That's why it's important to break up the big players. Disney or AT&T should not be able to undercut NetFlix because they have other revenue. Their video streaming service should have to support itself. It is also important to not allow the broken up companies to outsource call centre, programming, network admin, or other work that can be done remotely. Otherwise, we'll all be out of work. Governments need to force Corporations to bring those jobs back. If Corporations are making the bulk or even a significant portion of their income from a particular country/state then they should have to do the work and pay the workers there. Otherwise they are just stripping wealth.

      1. Anonymous Coward

        I guess you want to see a separate streaming company in each city, otherwise they are just "stripping wealth" from that city!

      2. Dabbb

        Try doing it in USA and you will soon find out that in current global environment company that sells services in USA does not need to physically reside there.

        Socialism does not work on a global scale, it needs be completely isolated.

        And that's exactly what you're proposing here.

        1. sabroni Silver badge

          re: Socialism does not work on a global scale

          How do you know? There's never been a global socialist government.

          All we know for sure is that capitalism fucks up the environment and exploits the poor. Socialism may well be worse but until we've tried it you're just guessing.

          1. fandom

            Re: re: Socialism does not work on a global scale

            "Socialism may well be worse but until we've tried it you're just guessing."

            Absolutely, you may have heard some socialists or comunists praising some regime in some country over the years, but the moment it is undenyable that it has all gone to hell they immediately start telling you how that had nothing to do with real socialisim.

            Nothing at all, of course not, so it has never been tried.

            Nowhere and never.

          2. Anonymous Coward
            Anonymous Coward

            Re: re: Socialism does not work on a global scale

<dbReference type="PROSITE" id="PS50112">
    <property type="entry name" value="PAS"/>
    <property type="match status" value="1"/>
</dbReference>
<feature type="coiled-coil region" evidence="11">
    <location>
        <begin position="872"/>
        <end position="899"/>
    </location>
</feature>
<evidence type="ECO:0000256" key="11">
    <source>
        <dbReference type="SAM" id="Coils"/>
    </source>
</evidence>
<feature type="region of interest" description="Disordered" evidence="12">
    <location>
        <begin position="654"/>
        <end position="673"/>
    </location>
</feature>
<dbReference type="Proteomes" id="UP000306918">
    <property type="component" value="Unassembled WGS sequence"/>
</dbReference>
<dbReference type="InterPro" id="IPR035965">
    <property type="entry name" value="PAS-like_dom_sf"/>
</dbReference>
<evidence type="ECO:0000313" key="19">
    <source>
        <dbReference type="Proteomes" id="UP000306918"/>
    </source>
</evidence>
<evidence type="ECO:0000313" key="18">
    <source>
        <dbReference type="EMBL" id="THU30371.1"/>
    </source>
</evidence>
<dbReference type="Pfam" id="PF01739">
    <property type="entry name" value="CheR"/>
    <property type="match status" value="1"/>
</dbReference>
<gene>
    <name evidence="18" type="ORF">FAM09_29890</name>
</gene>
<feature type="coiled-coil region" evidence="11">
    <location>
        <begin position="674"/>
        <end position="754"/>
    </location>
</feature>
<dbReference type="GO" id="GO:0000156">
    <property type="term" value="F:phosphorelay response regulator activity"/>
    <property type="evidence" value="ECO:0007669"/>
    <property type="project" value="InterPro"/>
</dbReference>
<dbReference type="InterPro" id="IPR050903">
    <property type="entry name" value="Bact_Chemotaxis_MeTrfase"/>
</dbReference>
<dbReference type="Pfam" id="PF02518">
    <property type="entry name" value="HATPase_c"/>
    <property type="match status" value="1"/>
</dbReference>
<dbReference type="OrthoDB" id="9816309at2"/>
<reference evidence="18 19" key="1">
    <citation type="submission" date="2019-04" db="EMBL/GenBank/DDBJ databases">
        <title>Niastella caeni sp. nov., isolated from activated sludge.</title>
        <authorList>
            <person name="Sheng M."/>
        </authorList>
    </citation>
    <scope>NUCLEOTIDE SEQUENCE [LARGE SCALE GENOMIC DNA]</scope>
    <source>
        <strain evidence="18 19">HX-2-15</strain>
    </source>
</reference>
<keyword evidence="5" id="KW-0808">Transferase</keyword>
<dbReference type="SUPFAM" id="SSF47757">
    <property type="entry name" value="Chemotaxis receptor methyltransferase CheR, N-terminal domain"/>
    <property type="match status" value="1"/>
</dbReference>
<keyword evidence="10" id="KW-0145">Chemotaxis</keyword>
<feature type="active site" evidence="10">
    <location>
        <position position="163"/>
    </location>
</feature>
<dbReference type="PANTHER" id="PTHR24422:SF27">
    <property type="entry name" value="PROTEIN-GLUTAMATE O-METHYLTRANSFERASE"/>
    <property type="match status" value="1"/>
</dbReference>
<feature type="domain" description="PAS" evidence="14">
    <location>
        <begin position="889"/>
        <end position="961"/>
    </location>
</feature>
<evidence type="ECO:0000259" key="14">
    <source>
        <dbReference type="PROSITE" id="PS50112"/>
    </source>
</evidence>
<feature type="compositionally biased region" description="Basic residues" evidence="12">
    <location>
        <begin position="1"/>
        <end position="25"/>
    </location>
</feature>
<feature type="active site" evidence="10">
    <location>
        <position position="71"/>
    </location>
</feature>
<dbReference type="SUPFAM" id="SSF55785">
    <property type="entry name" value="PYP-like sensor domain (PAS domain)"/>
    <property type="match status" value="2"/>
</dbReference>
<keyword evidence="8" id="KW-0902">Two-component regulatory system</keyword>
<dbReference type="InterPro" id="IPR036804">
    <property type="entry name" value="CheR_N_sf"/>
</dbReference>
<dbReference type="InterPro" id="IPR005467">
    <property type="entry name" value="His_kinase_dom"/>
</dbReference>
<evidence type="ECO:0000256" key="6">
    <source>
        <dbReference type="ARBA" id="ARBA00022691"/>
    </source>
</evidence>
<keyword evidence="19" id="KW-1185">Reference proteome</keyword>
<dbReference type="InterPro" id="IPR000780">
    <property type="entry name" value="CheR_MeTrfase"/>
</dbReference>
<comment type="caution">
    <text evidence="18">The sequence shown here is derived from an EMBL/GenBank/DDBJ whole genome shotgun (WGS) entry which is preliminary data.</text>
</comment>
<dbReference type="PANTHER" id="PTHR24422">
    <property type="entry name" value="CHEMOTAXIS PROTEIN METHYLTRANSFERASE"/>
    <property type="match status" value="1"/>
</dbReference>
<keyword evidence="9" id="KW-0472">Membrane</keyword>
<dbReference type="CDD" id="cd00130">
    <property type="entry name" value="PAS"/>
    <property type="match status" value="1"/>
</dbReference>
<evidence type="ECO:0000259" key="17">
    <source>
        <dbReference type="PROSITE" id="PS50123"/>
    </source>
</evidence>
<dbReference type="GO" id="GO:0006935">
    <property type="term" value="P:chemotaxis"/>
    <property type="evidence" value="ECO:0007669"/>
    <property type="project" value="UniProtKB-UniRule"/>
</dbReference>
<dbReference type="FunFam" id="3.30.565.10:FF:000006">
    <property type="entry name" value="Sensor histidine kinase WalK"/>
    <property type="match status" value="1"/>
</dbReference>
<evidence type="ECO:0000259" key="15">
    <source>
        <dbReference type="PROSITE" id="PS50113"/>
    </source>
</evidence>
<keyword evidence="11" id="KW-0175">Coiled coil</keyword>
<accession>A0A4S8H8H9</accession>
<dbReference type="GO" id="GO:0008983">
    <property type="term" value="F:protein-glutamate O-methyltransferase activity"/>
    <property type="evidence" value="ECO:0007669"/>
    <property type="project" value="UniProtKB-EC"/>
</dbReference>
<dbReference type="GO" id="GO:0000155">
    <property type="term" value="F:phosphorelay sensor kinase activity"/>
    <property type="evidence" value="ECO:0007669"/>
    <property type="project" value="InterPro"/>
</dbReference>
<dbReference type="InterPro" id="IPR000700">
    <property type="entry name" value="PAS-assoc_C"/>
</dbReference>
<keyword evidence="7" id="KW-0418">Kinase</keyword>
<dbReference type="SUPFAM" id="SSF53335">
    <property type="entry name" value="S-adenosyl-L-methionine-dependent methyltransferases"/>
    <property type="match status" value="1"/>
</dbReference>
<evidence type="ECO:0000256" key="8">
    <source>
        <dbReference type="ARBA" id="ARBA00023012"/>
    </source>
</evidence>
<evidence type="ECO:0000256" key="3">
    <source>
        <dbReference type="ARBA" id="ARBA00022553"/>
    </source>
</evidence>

Socialsm has made a documented much BETTER job of fucking up the environment than capitalism. And it still manages to "exploit the poor" too. Examples abound in China, Russia, the former East Germany, where The People mattered much more than the people.

          3. Dabbb

            Re: re: Socialism does not work on a global scale

            welcome to the El Reg forums AOC, you'll fit in just right here.

  3. Doctor Syntax Silver badge

    The Old Black Magic

    Plus one for the reference.

  4. Doctor Syntax Silver badge

    ISTM that there are advantages and disadvantages to scale, disadvantages including an arthritic decision making process that can't cope with the everyday small stuff and increased external scrutiny, both from the public interest and from a stock-market that demands growth. There ought to be an optimum where they balance but in practice the disadvantages lag so businesses grow beyond the optimum. Perhaps it's time for governments to wield the public interest arguments, start to break up the bigger monopolies and look far more critically at mergers.

    1. LDS Silver badge

      "including an arthritic decision making process"

      You're thinking about IBM and other "old style companies" - but actually companies like Facebook and Google are very quick to set up new ways to slurp data and take advantage of them.

      The reason is they don't need to design, build and deliver whole new products - they just need to tweak what they have, or buy any startup they think could be used - even just to gobble products and never let them available outside.

      1. Doctor Syntax Silver badge

        Re: "including an arthritic decision making process"

        "old style companies"

        Old style companies are that way because they've been around for more of the lagging disadvantages to have caught up with them. Newer companies have yet to get there.

        "or buy any startup they think could be used - even just to gobble products and never let them available outside."

        Apart from the killing competition aspect don't you think this is a sign of not being able to develop new stuff themselves? It's easier to make a few big decisions like this than it is to review every small item of expenditure that's involved in micro-managing day-to-day stuff with a big development team.

        1. LDS Silver badge

          "don't you think this is a sign of not being able to develop new stuff themselves"

          Sure, but they are quick to buy then before they can pose a danger. The problem today is that there are several ways to make a lot of money without any need to develop innovative stuff.